After the rebellion of 1857, the British Government initiated an official government study - one of the largest photographic surveys ever conducted - ‘People of India’, with 468 annotated images of native communities undertaken with the hope of a deeper understanding and thus control of Britannia’s ‘colonial subjects’ and avoiding future unrest.

Around the same time, in 1856, Norman Chevers, an English physician in Bengal, accorded photography with even more powers: of freezing time and space, and in so creating an incontestable and objective record of a crime scene or a piece of evidence.

However, not many in the colonial administration were in agreement that photography should be used as a tool to document evidence or criminals. While photography was exciting and endorsed, the logistics, heavy equipment, huge costs and lack of expertise in handling the technology was deemed a burden. Evidence or Forensic Photography was finding itself hard to be justified.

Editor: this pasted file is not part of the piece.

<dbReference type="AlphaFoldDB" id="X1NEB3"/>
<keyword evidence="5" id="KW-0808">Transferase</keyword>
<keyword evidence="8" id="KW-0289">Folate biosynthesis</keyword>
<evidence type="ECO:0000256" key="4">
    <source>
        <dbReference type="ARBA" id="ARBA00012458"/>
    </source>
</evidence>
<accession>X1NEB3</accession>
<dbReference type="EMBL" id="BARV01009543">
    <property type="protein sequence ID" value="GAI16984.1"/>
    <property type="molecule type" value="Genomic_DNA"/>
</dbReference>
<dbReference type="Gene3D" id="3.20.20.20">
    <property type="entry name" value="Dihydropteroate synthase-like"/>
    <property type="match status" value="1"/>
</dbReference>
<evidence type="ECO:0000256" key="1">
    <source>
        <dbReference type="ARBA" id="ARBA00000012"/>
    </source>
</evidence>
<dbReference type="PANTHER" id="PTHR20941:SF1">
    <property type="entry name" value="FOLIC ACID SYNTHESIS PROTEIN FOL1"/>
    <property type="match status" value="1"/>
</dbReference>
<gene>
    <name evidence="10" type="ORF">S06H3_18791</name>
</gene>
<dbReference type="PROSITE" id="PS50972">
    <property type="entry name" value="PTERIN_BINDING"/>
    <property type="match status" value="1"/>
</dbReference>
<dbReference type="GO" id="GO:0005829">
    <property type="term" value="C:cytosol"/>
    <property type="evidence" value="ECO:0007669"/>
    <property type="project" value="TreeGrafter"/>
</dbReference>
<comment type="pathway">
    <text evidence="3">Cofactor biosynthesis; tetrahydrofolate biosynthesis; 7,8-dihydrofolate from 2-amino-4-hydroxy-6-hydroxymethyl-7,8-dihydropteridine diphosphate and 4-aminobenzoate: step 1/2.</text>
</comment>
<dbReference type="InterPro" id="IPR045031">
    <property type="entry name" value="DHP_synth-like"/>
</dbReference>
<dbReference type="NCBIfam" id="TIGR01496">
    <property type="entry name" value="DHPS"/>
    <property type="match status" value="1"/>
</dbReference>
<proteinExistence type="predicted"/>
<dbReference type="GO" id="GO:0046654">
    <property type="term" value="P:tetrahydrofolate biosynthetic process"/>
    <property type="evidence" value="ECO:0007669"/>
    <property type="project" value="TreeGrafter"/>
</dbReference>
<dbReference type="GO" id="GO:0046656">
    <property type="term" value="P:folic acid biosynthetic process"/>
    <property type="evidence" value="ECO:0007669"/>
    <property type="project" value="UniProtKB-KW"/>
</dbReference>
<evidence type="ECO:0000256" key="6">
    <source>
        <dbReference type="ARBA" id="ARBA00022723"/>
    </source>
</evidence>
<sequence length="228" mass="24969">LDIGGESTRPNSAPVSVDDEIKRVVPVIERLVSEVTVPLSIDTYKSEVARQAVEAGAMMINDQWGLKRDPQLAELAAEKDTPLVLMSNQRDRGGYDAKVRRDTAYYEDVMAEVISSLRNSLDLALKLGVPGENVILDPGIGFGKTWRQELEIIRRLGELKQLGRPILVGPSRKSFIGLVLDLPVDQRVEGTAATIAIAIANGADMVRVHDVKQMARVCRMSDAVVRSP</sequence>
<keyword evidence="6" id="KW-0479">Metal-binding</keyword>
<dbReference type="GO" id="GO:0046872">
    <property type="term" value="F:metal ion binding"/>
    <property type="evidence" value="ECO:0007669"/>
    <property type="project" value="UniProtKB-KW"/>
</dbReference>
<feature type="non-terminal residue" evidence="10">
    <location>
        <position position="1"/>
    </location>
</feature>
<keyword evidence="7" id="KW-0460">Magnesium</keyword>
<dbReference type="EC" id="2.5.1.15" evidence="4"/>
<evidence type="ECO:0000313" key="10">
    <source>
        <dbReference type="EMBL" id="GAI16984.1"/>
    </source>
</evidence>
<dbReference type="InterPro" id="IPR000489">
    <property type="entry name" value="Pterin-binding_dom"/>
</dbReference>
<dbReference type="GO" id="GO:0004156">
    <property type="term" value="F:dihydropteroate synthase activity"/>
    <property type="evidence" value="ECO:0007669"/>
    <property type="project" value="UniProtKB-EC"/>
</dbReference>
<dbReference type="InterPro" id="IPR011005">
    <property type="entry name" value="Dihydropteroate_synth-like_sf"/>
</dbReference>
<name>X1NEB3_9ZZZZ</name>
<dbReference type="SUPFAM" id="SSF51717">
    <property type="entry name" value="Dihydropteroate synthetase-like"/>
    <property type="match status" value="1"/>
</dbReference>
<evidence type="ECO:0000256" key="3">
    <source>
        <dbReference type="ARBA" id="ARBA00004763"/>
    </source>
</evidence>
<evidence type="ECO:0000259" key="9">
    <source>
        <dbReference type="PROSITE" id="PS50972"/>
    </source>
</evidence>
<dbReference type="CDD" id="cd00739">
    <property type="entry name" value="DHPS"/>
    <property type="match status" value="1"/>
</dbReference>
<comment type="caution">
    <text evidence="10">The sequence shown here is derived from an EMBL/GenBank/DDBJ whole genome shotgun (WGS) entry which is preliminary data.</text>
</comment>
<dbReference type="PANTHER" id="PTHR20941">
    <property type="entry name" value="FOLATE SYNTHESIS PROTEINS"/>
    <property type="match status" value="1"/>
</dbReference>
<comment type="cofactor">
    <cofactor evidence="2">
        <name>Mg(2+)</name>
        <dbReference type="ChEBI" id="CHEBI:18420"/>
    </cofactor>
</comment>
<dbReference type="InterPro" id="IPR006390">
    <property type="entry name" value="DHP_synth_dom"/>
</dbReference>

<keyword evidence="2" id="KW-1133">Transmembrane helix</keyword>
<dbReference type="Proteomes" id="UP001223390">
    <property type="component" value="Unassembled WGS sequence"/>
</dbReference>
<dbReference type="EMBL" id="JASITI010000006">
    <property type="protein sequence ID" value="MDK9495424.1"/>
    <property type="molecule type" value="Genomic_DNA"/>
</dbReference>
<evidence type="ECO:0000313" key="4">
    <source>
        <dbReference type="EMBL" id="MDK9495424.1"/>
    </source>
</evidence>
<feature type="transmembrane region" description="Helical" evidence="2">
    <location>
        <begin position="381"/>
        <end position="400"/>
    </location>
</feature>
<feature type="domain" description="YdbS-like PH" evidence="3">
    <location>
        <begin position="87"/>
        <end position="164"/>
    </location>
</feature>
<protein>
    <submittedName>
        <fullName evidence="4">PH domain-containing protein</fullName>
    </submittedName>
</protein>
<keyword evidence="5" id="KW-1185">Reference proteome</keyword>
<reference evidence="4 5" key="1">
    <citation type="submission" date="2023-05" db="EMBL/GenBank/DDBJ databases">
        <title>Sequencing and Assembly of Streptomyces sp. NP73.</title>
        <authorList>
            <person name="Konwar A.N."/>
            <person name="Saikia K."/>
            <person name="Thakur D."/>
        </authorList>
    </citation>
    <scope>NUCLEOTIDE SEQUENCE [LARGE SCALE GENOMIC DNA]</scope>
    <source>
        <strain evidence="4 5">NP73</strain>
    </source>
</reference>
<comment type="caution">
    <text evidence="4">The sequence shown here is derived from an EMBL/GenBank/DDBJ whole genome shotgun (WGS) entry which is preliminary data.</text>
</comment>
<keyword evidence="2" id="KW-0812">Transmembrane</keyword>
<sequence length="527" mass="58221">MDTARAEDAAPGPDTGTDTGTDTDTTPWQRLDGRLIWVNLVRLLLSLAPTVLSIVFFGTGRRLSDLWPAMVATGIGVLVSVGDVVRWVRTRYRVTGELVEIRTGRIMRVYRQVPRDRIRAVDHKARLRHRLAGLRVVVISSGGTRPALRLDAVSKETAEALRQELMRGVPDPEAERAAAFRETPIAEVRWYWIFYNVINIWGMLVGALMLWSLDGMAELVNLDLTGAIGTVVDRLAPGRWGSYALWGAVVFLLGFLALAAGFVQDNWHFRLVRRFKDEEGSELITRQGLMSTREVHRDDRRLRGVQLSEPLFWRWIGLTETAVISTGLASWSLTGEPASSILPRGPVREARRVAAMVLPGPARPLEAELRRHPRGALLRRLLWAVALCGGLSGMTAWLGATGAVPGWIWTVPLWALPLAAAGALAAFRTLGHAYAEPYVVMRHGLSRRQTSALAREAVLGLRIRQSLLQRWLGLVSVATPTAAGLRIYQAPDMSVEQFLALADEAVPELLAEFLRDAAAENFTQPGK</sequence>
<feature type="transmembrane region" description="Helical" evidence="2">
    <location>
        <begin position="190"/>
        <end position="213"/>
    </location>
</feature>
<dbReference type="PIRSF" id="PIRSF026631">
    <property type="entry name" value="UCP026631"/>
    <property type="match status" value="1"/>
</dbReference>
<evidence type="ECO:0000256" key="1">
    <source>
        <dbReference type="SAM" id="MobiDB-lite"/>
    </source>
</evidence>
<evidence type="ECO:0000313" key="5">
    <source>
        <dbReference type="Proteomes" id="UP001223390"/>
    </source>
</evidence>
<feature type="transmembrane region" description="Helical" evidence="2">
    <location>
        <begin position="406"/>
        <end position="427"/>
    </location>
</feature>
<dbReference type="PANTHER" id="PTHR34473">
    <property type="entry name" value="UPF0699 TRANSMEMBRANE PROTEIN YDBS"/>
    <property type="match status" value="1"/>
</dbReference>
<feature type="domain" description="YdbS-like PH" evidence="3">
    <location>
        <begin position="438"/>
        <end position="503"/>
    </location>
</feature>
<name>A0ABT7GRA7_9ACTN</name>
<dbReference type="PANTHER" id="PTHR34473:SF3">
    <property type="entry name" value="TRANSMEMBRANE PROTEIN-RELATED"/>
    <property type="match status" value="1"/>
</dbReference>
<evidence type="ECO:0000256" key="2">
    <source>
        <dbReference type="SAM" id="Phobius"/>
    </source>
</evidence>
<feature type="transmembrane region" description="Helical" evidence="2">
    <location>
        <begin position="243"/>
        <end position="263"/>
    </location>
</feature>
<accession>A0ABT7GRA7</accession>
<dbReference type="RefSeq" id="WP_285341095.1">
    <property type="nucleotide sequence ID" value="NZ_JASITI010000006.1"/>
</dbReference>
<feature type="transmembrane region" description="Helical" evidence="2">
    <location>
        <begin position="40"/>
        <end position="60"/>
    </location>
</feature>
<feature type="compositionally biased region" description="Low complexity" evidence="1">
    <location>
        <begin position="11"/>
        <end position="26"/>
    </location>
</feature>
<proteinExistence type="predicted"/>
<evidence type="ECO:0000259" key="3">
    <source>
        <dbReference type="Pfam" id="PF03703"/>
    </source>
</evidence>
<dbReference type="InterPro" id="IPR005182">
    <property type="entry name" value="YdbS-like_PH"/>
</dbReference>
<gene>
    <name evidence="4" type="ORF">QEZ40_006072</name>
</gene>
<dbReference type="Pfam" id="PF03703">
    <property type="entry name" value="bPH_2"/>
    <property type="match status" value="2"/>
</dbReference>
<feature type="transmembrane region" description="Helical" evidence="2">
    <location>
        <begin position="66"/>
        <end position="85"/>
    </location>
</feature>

Through most of 20th century, Photography in the subcontinent enjoyed the patronage of the elite and entertainment manufacturers. However, with the Independence struggles gaining momentum, Evidence Photography began to regain favour as a tool to serve politics and power, both for and against the British Raj.

The academic rigour, with which the colonial government used photography augmented into different purposes. Photography encroached and took over Indian tabloids feeding public hunger for voyeurism & sensationalism by reporting crime in vocabularies never seen before. Whereas exposure to Hollywood films and its noir aesthetic inspired several Indian movies and literature and the line between fact and fiction was being blurred. Evidence photography had world over begun to appropriate itself for purposes other than legal proof, and India was no exception. But it took a few decades before evidence photography became a necessity for lawmakers in the subcontinent.